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Nana is not afraid of night time.

Actually, it would be a little — and just a little — inconvenient, if she was afraid of the dark. It’s more efficient for murders, as morbid as it is, but morbidity has never been an issue for her. It’s common sense; she can hide in the dark, almost no one comes out, it’s seemingly innocuous to meet her, the class leader.

Nana’s only here to eliminate the Enemies of Humanity, and there’s no denying that she’s successful. A large portion of the class is chipped away, most by her own wit.

So, when Michiru, a visibly established Enemy of Humanity, dies, why does she care?

It’s convenient. Michiru would’ve died anyway, and Nana wouldn’t need to be involved.

And Michiru is stupid, to put it bluntly. She believes Nana, even when Nana lies through her teeth, even with presented with a photograph of her murdering Nanao taken by a prophet. Michiru believes her when she’s convinced that Michiru would betray her. Michiru tries to heal everyone she can, even the girls that bullied her (who Nana killed for completely unrelated reasons, of course).

Michiru’s also stupid enough to heal Nana when she’s dying from stab wounds all over her torso.


Nana’s not exactly scared of nighttime, even when she hugs Michiru’s corpse — which is still blazing hot — until the morning. She only cries until her eyes turn swollen because of how another Enemy of Humanity saved 140 thousand potential lives, instead of her.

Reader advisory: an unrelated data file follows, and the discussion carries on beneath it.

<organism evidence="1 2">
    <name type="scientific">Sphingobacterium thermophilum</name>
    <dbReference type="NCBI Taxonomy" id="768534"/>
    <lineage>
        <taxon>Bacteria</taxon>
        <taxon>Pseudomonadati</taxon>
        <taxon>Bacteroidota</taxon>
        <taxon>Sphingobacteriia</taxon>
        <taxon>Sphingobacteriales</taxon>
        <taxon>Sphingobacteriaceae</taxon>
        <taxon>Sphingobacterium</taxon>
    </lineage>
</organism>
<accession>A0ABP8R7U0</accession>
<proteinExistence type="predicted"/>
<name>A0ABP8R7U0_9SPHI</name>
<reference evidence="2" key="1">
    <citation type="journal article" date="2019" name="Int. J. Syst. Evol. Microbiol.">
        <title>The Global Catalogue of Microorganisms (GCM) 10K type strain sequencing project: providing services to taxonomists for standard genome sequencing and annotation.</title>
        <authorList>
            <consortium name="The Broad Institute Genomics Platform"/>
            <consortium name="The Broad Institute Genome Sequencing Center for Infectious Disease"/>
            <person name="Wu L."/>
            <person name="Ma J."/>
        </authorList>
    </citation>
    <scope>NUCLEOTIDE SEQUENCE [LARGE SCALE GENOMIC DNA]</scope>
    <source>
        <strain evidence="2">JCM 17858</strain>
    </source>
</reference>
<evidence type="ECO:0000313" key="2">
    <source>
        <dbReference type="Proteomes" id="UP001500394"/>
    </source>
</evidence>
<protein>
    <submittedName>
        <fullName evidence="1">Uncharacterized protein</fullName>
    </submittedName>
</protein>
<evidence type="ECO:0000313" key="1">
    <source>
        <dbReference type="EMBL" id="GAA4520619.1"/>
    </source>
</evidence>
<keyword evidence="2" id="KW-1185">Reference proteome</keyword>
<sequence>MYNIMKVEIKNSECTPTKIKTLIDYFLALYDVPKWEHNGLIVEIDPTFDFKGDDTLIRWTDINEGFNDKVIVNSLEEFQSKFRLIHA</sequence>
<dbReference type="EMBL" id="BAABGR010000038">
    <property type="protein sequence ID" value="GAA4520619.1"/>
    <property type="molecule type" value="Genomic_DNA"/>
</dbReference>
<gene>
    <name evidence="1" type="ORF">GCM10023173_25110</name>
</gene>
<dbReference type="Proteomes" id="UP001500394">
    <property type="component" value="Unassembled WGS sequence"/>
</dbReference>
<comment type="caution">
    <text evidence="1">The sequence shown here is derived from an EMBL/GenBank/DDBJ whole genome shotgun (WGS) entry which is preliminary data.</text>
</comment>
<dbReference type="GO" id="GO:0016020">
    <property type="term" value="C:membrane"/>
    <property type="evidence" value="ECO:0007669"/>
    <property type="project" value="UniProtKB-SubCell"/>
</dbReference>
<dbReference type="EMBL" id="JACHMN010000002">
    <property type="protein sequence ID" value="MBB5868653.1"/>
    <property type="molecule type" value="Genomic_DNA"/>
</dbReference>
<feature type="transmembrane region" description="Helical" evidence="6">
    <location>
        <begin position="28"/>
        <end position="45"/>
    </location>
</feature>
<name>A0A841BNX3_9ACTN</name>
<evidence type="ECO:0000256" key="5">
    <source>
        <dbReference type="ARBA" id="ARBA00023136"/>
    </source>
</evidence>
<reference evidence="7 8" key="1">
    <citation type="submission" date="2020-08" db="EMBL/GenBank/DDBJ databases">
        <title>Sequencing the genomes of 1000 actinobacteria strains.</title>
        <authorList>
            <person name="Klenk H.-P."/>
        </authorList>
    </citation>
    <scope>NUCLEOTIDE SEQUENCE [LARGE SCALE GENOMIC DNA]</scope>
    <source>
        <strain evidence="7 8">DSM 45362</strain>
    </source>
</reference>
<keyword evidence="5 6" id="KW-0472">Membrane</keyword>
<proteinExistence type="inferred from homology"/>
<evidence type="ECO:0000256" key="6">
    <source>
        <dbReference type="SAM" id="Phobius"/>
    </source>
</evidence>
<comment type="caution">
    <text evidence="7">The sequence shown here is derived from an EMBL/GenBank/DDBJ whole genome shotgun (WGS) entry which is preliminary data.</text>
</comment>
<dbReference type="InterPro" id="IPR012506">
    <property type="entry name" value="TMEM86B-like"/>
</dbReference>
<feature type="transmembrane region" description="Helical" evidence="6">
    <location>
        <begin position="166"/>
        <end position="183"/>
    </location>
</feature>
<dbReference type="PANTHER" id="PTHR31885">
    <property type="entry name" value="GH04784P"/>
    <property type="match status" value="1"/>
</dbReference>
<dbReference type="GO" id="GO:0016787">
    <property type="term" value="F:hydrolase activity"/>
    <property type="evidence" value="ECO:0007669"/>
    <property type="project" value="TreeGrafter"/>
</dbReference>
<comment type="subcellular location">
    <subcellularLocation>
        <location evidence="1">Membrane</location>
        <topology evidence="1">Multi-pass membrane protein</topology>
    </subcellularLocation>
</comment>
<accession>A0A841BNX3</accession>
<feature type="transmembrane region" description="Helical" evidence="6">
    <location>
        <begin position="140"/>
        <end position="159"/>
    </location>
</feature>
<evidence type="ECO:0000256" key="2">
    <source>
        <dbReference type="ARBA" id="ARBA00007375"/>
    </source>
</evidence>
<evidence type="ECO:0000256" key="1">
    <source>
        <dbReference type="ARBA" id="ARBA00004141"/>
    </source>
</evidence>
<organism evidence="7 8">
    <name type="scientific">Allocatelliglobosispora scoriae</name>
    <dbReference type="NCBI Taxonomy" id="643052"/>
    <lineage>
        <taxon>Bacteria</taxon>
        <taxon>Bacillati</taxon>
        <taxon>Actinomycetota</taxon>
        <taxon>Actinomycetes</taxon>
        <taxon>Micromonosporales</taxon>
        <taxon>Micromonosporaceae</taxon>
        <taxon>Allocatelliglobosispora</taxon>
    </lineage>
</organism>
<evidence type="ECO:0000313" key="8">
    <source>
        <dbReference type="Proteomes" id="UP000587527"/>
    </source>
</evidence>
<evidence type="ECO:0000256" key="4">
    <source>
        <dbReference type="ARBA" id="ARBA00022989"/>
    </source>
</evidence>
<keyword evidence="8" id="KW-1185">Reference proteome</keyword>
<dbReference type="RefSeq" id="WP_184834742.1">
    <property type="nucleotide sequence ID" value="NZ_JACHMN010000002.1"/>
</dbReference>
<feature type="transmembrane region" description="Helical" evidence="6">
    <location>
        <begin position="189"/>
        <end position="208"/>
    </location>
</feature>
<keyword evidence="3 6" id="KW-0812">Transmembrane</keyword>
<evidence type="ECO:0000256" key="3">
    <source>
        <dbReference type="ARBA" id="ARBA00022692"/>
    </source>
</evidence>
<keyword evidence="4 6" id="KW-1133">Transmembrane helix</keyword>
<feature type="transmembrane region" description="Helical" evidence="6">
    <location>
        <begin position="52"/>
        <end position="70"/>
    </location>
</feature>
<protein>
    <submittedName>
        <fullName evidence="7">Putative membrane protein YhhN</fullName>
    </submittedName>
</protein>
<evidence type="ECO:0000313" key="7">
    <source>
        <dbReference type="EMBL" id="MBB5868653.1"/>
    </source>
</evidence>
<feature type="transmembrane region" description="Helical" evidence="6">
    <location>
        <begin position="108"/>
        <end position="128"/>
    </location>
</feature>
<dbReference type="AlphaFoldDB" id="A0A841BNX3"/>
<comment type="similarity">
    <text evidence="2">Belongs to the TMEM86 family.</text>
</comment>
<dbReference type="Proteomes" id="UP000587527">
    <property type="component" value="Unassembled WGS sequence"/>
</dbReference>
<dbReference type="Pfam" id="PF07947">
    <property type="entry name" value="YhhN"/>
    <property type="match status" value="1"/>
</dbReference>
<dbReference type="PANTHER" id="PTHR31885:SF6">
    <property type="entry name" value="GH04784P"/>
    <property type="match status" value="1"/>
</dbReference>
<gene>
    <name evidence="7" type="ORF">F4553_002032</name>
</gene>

Nana gets a rare break, only for one night, when Moe isn’t chasing her around and being fucking annoying. Moe isn’t easily tired out, but when Nana slams a door in her face, she quickly learns to back away.

But being alone only reminds Nana of Michiru and how she glowed when she was crying and healing and how there was a body bag and how Tsuruoka promised her that if she did her job properly—

Nana’s not exactly thinking when she throws open her window, grabs a flashlight, and climbs out of her room. It’s a new moon so the only light comes out from the dorms, filtered by curtains. When she clicks her flashlight on, it’s barely enough to see the line of trees, and nothing beyond them. The sound of wind overpowers any familiar noises Nana was accustomed to, like the chirping of birds, or the familiar chatter of her classmates around her.